Last month we came across a tweet with a screenshot of a smartphone map app where the LongCheng Plaza in Belvedere’s online listing was marked as Zhing Zhong! For those of you who aren’t familiar with the term Zhing Zhong, it isn’t exactly politically correct. If you do a search for the term, what comes up is the following:
“cheap, fake or sub-standard products of Asian origin. These kind of products are mainly rejects from mass production in China that are dumped on struggling markets.”
As far as LongCheng goes, having that listed as their name wasn’t really the best look. Any business or brand that wants to uphold a certain reputation and get the right message across would not want to misrepresented in any way shape of form. Fortunately, in this particular case, the listing was corrected and they were able to save face.
Now, imagine a situation where someone sets up an online profile using your business name with a custom url (for example Facebook.com/LivingZimbabwe) and makes it look like an official channel used to engage with customers. Once up and running, they can put up whatever content they like and also communicate with current and potential customers and depending on the nature of the content, they could be doing serious damage.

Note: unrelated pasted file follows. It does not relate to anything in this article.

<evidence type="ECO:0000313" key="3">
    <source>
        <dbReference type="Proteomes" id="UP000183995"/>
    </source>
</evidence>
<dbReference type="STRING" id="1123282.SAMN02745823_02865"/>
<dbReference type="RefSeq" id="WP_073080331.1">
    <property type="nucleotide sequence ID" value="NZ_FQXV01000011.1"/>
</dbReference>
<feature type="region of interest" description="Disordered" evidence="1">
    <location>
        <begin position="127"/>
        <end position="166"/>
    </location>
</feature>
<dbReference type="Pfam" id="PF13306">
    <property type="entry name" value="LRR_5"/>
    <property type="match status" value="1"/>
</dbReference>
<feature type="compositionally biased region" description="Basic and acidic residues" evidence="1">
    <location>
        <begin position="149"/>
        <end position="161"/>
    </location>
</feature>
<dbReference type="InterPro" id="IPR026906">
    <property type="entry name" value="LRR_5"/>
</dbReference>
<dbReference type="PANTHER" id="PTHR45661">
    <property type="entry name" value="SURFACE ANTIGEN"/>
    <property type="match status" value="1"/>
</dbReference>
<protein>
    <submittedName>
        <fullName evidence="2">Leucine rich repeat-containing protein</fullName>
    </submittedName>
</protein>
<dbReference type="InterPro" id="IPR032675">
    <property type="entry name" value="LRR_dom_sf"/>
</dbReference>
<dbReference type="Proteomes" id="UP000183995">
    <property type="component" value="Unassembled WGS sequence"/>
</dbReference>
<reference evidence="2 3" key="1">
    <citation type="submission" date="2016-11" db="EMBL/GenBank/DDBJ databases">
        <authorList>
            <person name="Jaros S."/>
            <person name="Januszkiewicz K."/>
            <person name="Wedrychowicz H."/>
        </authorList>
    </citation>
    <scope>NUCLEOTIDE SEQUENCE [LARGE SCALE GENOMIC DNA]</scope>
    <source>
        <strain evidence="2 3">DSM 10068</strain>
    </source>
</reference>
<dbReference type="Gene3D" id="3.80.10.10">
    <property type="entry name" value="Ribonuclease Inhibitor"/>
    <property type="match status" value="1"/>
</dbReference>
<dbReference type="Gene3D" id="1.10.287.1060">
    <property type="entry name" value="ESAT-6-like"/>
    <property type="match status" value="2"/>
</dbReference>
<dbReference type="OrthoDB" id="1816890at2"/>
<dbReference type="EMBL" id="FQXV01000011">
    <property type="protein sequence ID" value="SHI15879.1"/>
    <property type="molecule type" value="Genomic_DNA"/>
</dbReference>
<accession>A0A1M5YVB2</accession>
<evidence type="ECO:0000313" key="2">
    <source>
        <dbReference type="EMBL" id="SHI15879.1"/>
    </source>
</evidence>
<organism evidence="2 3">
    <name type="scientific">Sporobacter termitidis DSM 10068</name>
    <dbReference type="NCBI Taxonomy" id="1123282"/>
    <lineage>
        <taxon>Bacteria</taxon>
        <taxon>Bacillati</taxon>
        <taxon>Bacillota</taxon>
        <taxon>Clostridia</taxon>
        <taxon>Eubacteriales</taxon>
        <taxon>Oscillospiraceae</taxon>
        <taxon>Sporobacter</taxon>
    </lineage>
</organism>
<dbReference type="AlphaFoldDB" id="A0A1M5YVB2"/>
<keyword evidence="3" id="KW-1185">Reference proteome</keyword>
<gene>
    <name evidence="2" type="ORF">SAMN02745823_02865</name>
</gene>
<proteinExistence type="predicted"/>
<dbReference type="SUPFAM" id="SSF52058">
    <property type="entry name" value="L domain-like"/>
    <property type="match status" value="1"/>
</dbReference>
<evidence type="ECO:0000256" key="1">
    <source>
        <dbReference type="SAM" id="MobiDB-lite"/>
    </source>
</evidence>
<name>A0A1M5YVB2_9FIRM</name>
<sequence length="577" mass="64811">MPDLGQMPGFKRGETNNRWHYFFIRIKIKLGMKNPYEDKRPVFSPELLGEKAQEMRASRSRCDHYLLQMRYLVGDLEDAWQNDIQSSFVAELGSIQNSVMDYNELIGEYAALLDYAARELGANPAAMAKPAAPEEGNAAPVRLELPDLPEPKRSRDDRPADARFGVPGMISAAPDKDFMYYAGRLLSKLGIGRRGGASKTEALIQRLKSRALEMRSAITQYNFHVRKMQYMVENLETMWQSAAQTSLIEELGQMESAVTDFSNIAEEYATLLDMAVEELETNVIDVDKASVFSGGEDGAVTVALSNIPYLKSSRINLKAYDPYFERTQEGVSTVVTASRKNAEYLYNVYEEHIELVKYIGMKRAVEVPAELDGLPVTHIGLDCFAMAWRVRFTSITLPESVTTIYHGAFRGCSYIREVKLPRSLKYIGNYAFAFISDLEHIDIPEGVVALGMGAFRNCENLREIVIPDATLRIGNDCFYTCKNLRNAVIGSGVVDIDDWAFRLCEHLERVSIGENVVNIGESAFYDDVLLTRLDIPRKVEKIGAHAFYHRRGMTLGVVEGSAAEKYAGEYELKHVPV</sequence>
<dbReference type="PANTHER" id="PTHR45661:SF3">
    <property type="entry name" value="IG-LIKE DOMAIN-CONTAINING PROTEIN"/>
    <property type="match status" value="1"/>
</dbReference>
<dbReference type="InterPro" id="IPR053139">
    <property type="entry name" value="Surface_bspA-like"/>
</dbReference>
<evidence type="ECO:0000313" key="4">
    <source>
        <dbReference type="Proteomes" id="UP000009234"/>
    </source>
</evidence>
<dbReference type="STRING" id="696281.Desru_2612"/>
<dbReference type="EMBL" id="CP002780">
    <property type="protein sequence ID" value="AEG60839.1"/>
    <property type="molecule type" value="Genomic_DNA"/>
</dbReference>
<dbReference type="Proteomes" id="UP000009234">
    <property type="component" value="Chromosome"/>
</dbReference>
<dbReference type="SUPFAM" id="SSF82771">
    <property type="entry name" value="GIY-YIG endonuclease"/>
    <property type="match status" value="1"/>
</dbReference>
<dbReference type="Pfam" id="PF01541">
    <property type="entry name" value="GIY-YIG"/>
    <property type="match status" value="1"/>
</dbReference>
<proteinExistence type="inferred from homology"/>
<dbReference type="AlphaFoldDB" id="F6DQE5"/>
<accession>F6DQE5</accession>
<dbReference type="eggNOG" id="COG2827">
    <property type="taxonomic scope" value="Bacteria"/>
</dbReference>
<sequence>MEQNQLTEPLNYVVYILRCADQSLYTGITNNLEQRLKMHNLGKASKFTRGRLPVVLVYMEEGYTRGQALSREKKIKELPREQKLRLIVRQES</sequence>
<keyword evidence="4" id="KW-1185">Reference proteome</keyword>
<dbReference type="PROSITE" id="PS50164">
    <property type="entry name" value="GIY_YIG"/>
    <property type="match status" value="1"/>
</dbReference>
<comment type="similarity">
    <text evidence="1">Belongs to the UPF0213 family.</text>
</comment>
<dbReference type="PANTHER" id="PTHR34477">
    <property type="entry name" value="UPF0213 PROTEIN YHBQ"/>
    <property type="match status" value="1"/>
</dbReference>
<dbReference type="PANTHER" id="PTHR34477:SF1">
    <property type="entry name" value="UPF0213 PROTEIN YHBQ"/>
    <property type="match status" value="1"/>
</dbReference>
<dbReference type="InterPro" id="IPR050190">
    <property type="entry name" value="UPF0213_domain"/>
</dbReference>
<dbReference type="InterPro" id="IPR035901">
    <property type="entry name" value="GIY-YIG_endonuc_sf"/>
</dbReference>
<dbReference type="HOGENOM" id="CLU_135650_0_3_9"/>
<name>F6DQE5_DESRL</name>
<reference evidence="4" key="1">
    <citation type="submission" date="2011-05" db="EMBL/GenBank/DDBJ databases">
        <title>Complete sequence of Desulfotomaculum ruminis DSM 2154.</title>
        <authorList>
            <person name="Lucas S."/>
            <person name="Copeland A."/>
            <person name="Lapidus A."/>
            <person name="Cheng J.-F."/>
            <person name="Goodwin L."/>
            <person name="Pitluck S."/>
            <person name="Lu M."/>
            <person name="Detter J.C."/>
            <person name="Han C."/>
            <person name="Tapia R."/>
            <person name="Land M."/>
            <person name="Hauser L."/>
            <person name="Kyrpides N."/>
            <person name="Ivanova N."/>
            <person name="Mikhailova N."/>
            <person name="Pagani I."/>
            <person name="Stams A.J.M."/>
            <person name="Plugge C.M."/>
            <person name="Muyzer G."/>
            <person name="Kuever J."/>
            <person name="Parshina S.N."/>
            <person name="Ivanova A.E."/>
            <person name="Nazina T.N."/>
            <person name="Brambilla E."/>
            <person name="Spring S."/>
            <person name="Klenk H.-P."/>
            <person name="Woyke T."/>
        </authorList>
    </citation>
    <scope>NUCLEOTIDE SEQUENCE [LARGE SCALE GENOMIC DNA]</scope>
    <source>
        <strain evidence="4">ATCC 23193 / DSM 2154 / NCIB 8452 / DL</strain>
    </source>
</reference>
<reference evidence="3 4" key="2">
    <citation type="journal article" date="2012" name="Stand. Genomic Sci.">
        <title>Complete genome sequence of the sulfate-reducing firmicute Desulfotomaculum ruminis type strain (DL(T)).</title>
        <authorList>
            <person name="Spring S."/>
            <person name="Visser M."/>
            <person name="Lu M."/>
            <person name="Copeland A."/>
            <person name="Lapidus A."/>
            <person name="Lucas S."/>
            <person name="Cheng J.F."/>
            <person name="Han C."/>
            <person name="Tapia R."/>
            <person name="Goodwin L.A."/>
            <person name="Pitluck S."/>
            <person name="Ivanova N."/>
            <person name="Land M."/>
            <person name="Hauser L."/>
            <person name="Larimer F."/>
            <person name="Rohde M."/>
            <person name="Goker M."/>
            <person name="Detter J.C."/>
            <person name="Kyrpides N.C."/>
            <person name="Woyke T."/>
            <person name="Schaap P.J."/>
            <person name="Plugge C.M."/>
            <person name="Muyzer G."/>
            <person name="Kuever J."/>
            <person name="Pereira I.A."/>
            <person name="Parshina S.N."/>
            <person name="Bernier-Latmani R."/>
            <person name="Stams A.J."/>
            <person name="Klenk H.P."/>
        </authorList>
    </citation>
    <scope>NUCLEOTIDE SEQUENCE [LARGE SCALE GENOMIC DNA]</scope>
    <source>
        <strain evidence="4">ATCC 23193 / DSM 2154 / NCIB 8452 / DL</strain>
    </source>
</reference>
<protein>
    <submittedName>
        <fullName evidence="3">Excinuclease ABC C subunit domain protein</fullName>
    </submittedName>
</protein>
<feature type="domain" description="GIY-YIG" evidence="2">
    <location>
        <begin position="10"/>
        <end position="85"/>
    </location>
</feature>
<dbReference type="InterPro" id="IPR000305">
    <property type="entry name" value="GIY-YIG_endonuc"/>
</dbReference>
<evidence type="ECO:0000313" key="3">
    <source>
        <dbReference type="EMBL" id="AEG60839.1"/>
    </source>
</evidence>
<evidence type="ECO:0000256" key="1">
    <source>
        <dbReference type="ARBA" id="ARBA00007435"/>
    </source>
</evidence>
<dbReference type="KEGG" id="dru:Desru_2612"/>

If the content being put up by someone purporting to be you, it could wreak havoc and see a business spending a lot of time and resources to try and make amends and rebuild their reputation.
So, what can be done to avert such a crisis? If your business or brand doesn’t already have an online presence, it may be time to build one or at a minimum, claim your brand or business name online. This can be a simple as buying a domain name such as a co.zw, .com or any other suitable extension.
Other steps that can and probably should be taken include:
- Setting up a Google My Business (more so for brick and mortar businesses)
- Establishing a presence on the major social media platforms such as Facebook, Twitter, Google+, Instagram and the list goes on
Apart from registering a domain name, the good thing about most of the options listed above is that they are free to set up.
Yes, some may say Zimbabwe is not in that sort of digital space yet. But, the world is becoming increasingly digital and there will be a need to have a presence in this space, not to mention the benefits that come along with it. In a business context, those benefits could include an increase in revenue and brand recognition.
If you have some time on your hands, listen to the podcast below on a discussion about online reviews for local businesses. It may seem very Western-centric rather Americentric and some features may not be available in Zimbabwe but the ideas discussed can be adapted to fit your purposes.
One thing to remember is that claiming your identity on the major networks doesn’t necessarily mean you have to be active on all of them. The need to use them may arise in the future and if this does happen you will not have to worry about having brand consistency across the web.
Are you convinced that you need to take control of your online presence?